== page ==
Some journalists still try to inform us about that which is going on. They have long carried on their craft. However we have been killing them, jailing them, imprisoning them, and hiring fewer of them(as a percentage of our population) for decades. So now we have fewer of them. I remember being told, as a Boy Scout,  that honest was a good practice. Now, because of our lack of interest, it is becoming a death sentence. What are we to tell our youth and children?

    Rather than not getting the back-story, we now, too often, don't even get the story. What are we to tell ourselves?

    It seems that I have heard of a Parque de las Periodistas in other Colombian cities. I may try to learn more about them. Do you know anyone who cares?

    It seems this park in the Cadelaria section of Bogota has bee dedicated to a good, honest, and careful journalist who you may know as a famous modern novelist. That novelist is Gasbriel Garcia Marquez. He is an admierer of those who pracice journalism abd has backed-up his admiration with solid support.

    One cannot even go to be in Colombia without learning something interesting.

 

 

by Richard Sheehan

for Mago Bill III


Mago Bill

I post a lot about Mago Bill. The following may help you to know why.

Mago Bill is a nickname I have given my paternal great grandfather. I have used the name Mago Bill for recent Blogs and in not so recent posts. I have done that because I believe that it inspires me to present you with more unusual and interesting backstories and histories in a variety of posts.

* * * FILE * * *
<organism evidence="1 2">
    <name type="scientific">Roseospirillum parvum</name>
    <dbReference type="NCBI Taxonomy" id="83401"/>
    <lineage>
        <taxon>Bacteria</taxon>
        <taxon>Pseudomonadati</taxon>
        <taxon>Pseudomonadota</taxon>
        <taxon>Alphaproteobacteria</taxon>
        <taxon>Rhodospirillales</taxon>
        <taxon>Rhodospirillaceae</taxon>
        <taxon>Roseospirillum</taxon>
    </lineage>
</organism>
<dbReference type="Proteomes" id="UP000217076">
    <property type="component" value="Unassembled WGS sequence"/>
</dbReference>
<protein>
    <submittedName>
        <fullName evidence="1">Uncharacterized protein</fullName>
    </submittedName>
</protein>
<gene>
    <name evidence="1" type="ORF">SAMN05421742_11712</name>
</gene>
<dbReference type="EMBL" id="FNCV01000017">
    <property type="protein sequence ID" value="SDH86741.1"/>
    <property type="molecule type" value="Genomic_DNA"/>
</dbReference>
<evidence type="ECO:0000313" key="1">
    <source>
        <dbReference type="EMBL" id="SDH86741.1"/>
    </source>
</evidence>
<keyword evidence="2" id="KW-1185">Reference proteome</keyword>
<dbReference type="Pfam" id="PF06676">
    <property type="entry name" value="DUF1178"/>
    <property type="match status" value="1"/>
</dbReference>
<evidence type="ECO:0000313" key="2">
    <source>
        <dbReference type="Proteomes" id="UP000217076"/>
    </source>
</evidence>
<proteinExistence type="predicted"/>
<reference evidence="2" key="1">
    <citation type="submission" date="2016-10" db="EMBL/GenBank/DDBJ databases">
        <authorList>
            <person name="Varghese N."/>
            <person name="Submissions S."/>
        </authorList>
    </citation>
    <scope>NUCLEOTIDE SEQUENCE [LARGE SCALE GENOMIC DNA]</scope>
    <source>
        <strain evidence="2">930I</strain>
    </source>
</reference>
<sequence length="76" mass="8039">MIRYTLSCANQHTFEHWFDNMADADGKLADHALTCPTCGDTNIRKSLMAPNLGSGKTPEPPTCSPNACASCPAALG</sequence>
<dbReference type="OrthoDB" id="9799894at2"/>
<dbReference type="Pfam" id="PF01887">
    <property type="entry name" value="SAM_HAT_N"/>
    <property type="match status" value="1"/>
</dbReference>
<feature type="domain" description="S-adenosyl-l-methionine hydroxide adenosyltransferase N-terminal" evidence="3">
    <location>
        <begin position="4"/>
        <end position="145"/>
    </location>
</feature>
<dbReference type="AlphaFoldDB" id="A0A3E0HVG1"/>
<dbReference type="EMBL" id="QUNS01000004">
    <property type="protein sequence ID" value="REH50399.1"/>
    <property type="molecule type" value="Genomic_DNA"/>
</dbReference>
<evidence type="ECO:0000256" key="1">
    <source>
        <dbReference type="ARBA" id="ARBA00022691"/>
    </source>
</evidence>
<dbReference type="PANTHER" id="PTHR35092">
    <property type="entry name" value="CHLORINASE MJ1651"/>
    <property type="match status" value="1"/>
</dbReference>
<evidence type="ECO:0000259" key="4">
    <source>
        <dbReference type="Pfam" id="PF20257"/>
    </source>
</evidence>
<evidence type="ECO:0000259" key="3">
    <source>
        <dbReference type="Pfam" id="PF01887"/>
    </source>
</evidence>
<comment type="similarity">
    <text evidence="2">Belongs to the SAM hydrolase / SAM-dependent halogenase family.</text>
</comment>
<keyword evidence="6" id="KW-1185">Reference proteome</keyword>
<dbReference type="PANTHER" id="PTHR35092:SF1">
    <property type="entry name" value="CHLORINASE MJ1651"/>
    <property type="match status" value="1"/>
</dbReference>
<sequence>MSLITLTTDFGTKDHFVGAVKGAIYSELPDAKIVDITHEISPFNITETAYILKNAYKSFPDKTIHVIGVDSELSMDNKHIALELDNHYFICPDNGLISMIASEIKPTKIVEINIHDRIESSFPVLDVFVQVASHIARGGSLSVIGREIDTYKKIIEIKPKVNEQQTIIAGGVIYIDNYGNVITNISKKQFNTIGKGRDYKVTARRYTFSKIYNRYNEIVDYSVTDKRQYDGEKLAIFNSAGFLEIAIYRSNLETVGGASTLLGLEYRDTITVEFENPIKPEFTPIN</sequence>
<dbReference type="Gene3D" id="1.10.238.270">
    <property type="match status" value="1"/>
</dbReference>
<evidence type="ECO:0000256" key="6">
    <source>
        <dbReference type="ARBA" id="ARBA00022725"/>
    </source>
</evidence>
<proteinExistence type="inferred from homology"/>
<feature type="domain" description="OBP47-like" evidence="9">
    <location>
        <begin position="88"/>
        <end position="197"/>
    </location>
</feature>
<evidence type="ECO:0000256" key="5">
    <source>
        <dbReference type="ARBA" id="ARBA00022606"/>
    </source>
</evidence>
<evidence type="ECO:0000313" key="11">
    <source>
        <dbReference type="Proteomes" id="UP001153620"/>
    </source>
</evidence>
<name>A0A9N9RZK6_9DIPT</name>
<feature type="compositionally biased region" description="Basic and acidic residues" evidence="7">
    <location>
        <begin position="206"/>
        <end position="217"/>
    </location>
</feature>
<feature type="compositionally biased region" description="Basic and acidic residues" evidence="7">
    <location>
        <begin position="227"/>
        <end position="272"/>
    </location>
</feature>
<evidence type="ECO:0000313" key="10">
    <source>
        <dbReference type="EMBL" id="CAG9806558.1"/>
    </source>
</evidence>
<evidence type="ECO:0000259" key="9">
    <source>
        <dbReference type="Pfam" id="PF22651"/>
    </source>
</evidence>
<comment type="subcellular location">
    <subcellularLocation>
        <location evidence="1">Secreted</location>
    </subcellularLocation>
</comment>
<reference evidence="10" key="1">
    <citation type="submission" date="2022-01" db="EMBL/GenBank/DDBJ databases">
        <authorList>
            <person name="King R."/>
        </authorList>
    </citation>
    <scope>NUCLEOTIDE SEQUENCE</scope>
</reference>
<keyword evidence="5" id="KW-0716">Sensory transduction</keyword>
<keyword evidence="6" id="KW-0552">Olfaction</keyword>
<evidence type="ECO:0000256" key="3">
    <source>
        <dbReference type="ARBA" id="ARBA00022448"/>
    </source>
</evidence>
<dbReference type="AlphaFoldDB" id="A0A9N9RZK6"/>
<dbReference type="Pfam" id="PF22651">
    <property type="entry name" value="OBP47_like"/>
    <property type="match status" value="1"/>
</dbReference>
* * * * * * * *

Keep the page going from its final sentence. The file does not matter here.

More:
My sister, the genealogist of our family, introduced me to the existence of documentation of the life of M.William Sheehan. His existence had been unknown to us. We had not known his name or that he had been our paternal great grandfather. As I remember, my sister showed me that, he had been in the far south of Ireland and that he had immigrated to America when very young. We soon discovered that the initial, "M." In his name probably stood for Mago, a name not popular in the U.S. To me he promptly became Mago Bill, my inspiration.

Spanish speaking friends tell me that mago means magician in Spanish. Some of those friends tell me that "the three kings" or "the three wise men" who brought gifts to the infant Jesus were called magos. However, I have read that Mago was an important family name among the Carthaginian Phoenicians before Rome came of age and that later some of that family knew Hannibal.

Carthaginian traders and navigators came to Ireland to trade for tin and other precious metals. The brought so much knowledge of of the name Mago with them that it impress some of the people there. Seems inspiring to me. I tend to romanticize a bit.

About me. I am an old U.S. citizen living in Colombia.

You may expect future posts here to be short "essays" to deal with: citizenship, the USA, Ireland, Colombia, Phoenicians, Carthaginians, Spain, Mago Bill and a lot more that I like to call culture